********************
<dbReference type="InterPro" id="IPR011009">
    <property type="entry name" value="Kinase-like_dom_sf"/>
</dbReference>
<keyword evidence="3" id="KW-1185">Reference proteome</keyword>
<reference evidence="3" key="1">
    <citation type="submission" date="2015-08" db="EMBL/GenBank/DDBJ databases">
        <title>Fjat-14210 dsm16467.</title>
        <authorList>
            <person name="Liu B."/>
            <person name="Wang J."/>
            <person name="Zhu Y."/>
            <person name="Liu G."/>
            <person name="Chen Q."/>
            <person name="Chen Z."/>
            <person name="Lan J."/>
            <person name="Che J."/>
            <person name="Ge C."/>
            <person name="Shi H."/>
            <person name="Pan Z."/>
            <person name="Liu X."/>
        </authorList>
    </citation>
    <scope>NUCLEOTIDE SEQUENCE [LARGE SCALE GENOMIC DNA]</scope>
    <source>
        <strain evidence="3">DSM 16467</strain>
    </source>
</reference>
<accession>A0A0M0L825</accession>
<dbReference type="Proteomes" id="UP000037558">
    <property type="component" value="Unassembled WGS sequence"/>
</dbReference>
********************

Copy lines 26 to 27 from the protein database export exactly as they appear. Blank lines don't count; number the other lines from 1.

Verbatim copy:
    </source>
</reference>